Campagnolo's latest is an electronic version of 2018's 12-speed Super Record groupset. It comes hot on the heels of SRAM's wireless 12-speed eTap AXS electronic groupset, and in disc brake version it almost certainly takes the crown for the most expensive production groupset you can buy at £4,108.
Most of the new groupset's features are shared with the mechanical 12-speed Super Record groupset. Chainset and cassette options are the same, for example.
Version 4 EPS features include a new junction box that can replace a bar end on your handlebar, or be placed inside the downtube on some bike models, tidying up the cabling and allowing the rider to see the charge status more easily. To check your battery charge, perform diagnostics and make fine derailleur adjustments you simply press the Mode button, which is located behind the thumb shift lever on both the left and right sides. To do more in-depth customisation with the MyCampy app, it's a long press of the Mode button.
The new system has both ANT+ and Bluetooth LE communications protocols, so it can connect to just about every smart phone on the market, and most recent GPS computers.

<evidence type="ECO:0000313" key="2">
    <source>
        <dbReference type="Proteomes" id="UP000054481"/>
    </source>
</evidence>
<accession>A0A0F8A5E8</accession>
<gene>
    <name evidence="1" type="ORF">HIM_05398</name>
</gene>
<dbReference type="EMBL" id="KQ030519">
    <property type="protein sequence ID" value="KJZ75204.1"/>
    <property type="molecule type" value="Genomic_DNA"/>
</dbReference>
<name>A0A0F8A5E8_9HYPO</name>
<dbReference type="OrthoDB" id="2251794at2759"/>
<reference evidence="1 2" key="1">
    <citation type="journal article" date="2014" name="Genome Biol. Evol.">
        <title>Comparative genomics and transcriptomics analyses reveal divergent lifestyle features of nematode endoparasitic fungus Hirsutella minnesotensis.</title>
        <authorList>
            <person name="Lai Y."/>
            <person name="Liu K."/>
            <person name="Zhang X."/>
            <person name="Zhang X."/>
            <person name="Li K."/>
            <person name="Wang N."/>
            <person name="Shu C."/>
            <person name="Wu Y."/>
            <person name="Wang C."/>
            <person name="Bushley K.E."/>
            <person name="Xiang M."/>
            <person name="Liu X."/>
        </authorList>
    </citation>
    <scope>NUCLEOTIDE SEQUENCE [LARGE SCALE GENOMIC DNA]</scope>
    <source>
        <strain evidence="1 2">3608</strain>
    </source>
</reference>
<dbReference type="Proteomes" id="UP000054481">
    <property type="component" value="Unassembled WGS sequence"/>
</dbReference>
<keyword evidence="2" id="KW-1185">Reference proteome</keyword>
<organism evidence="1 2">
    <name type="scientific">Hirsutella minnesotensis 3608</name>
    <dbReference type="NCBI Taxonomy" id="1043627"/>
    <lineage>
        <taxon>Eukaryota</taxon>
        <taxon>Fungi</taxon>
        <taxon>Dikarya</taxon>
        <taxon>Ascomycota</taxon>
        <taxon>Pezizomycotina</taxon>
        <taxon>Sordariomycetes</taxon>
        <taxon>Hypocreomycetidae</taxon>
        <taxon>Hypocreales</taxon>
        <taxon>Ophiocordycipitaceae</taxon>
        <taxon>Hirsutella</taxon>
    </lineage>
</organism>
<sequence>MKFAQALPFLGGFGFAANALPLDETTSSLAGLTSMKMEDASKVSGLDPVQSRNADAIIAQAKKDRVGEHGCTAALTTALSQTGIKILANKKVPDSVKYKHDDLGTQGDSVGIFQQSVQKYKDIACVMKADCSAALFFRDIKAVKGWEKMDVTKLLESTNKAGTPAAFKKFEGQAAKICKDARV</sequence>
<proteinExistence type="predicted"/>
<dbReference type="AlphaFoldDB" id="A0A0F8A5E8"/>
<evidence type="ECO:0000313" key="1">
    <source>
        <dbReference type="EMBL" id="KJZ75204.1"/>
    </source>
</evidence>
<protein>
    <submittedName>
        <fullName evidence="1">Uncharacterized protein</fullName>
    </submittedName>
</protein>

A new battery is slimmer than the EPS Version 3 unit, but a bit longer, and increases the number of shifts per charge by 10%.
Holding down the shift button on the new Ergopower controls shifts right across the cassette, but if you're worried about inadvertently multi-shifting, you can fine-tune the number of shifts with the MyCampy app.
Campagnolo says the new Super Record EPS front derailleur has the most powerful motor of any electronic front derailleur. Out back, the rear derailleur replicates the mechanical version's 45-degree movement along the sprockets, 12-tooth jockey wheels and increased wrap around the sprockets, which Campagnolo calls 3D Embrace.
Speaking of disc brakes, Super Record EPS v4 uses the same disc brake calipers Campagnolo announced in 2017. Campagnolo was the last of the big three component manufacturers to announce and ship disc brakes, but waiting seems to have paid off as they've avoided problems like the reliability issues of SRAM's early discs or the ugliness of Shimano's first-generation levers. Launching the brakes, Campagnolo marketing and communications director Lorenzo Taxis said: “We are the last company in the peloton to launch disc brakes, so we need to be the best.”